Communion Of Dreams


It’s not everyday …

It isn’t the oldest, rarest, or most interesting item I’ve ever worked on. But it’s not everyday that a 700+ year old book comes into my shop for conservation work. This one did yesterday:

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Here’s the official description of it, for those who might be interested:

Bible. Latin. [Biblia Latina] 1300. Bound in parchment ms. with neumic notation over boards ; leaf [103] torn with part of 1 column wanting; small stain on p. 1 partly hides incipit; trimmed, headings mostly lost. Prehumanistic minuscule script; rubricated. Lectionary? with different pen on final 2 leaves. Contents: Prol. in libros Salomonis — Proverbia — Ecclesiastes — Canticum canticorum — Sapientia — Ecclesiasticus — Joshua — Isaias –Jeremias — Ezechiel — Daniel — Osee — Joel — Amos — Abdias — Jonas –Michaeus — Nahum — Habacuc — Sophonias — Aggaeus — Zacharias — Malachias — Job – Judith — Esther — [Novum Testamentum]. Cover is a manuscript leaf of a parchment page with nuemes and a Gothic script with red initial letters from about about the same time.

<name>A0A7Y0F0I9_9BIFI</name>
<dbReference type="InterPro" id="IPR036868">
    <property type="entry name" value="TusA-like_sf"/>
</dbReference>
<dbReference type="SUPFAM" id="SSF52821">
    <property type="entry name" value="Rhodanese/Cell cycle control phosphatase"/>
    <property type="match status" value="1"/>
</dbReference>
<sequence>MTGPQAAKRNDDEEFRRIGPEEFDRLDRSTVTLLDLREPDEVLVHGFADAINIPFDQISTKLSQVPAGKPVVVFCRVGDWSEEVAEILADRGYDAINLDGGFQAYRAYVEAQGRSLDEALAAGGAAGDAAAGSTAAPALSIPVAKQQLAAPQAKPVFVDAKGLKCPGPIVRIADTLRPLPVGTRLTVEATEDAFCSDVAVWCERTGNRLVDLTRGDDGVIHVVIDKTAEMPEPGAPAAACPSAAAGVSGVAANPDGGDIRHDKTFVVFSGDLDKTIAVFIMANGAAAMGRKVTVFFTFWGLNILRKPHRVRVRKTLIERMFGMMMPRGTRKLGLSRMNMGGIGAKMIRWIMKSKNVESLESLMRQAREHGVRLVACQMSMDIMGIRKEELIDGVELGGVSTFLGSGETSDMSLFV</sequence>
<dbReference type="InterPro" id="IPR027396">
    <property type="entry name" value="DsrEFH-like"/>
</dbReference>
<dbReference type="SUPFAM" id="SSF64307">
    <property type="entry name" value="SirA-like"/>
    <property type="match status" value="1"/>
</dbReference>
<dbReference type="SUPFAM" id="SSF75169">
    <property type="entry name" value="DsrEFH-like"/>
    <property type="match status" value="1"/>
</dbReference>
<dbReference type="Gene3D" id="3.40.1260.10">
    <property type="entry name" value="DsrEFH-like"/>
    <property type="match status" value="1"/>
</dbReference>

It’s been a while since I shared any images from my conservation work, so thought I would.

In other news: still plugging along on St. Cybi’s Well. It’s going well.

Have a great weekend!

 

Jim Downey



Honor thy mentor.

This item from the Getty on making illuminated manuscripts is making the rounds among my friends who are into things medieval.  It’s relatively short, quite good, and covers the basics nicely.

But I particularly wanted to share it because when it gets to the bookbinding part (at about 4:30) it shows my bookbinding mentor, the late Bill Anthony, doing the work.

Bill was one hell of a craftsman, and a better bookbinder than I’ll ever be. No, that’s not false humility — I’m now just a few years younger than Bill was when he participated in making this video. But at that point in his life he had been a bookbinder for more than 40 years. I’d have to continue to work at it full time for at least another 20 years to have the same time in harness. And since I’m distracted by writing and other things, well, it’d probably take another 40 years to even have a chance to achieve the same level of proficiency. But that’s OK — I’m happy with the choices I’ve made, and the things I have accomplished (and still hope to accomplish).

Anyway, I wanted to share this.

 

Jim Downey